Latin America and the Caribbean suffers from low productivity. The slow growth in productivity per worker in the region has weakened its economies and made countries unable to satisfy the burgeoning needs and demands of their citizens. The Covid-19 pandemic has only highlighted this chronic problem, revealing a significant technological gap between the region and the advanced economies.
One of the most urgent challenges for the region is thus to strengthen and energize innovation research, development, transfer, and implementation ecosystems to accelerate productivity. The region must provide adequate government support. It must create an environment in which innovation can flourish and high quality start-ups can attract investors and help boost growth — an issue discussed at a recent IDB conference which brought together academics, researchers, regulators and practitioners.
The Old and New Ecosystem in Innovation
Understanding the modern innovation ecosystem is key to fostering productivity in Latin America and the Caribbean. Traditionally, innovation was “closed”. Big corporations were the main actors, generating ideas, developing and executing them and monetizing them in their own markets. This was expensive and exclusive, and few firms could afford to innovate. Indeed, because many firms could not profit from their innovations, new ideas often languished.
The Open Innovation (OI) paradigm is the new way of technological progress. In this world, ideas flow across firms’ boundaries. Innovation is no longer closed, centralized, and internal to each company. Valuable ideas come from outside the company as well as from within, mixing with its know-how to create new products or services, and potentially catering to markets different from the ones traditionally served by the firm.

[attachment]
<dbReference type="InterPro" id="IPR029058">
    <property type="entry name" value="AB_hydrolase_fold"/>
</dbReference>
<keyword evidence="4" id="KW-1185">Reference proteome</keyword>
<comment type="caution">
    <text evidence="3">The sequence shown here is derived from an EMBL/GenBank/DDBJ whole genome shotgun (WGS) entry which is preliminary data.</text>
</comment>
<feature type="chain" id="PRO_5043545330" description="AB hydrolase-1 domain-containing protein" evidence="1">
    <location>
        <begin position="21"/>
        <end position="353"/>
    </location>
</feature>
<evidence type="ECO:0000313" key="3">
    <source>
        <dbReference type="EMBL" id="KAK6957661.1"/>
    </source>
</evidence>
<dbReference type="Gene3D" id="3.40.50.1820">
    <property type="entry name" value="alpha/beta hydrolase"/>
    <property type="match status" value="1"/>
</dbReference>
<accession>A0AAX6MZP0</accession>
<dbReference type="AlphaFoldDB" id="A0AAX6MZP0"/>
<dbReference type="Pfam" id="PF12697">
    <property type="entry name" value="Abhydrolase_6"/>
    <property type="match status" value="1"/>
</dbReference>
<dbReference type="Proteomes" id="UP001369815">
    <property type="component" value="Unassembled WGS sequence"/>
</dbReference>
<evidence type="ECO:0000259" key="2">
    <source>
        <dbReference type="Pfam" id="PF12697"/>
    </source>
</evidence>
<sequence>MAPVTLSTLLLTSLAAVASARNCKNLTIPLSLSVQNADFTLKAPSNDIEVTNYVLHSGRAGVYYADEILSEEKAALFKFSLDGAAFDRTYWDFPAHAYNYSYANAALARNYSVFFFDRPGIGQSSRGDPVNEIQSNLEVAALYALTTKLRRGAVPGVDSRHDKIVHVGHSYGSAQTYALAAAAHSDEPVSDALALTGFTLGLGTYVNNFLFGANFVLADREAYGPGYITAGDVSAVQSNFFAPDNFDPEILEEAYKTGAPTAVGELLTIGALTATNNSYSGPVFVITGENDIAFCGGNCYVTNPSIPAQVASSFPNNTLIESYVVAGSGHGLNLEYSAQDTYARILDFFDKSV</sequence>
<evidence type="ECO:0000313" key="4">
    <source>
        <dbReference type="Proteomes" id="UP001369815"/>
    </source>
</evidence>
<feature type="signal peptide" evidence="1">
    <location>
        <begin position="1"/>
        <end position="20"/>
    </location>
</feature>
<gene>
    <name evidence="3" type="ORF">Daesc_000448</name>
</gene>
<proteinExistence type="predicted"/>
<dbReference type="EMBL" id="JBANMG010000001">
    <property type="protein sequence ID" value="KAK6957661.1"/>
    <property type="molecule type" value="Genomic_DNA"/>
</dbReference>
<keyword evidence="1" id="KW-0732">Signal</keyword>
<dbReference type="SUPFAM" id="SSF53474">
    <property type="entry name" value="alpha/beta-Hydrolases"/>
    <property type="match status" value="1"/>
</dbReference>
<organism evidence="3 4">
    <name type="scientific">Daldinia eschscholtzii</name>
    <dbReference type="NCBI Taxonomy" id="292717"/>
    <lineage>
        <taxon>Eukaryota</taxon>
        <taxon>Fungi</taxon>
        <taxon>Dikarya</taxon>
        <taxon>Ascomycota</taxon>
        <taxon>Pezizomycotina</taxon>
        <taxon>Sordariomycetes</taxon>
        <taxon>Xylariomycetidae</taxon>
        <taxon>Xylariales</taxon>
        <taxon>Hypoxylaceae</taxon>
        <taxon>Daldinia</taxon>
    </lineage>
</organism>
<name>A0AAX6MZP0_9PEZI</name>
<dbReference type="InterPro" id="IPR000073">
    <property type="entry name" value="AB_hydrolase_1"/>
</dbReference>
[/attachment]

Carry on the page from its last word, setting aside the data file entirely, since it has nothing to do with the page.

As OI arose as the main driving force of innovation, start-ups stole the show, but they required an ecosystem to thrive: Venture Capital funds (VC) and business accelerators became key enablers. Indeed, as pointed out by Josh Lerner of Harvard, the top 10 of global companies by market capitalization in May 2020 were VC backed (Alibaba, Alphabet, Apple, Amazon, Facebook, Microsoft, and Tencent), and none of them existed in 1950.
Business accelerators are programs that provide a cohort of young start-ups with non-monetary resources and sometimes cash during a fixed term. They can be thought as schools for entrepreneurs, providing education, business training, customized guidance, exposure, and opportunities for networking, among others. Though evidence on their efficacy in the world is still thin, they appear to have sizable added value for participants, according to Juanita González-Uribe of the London School of Economics.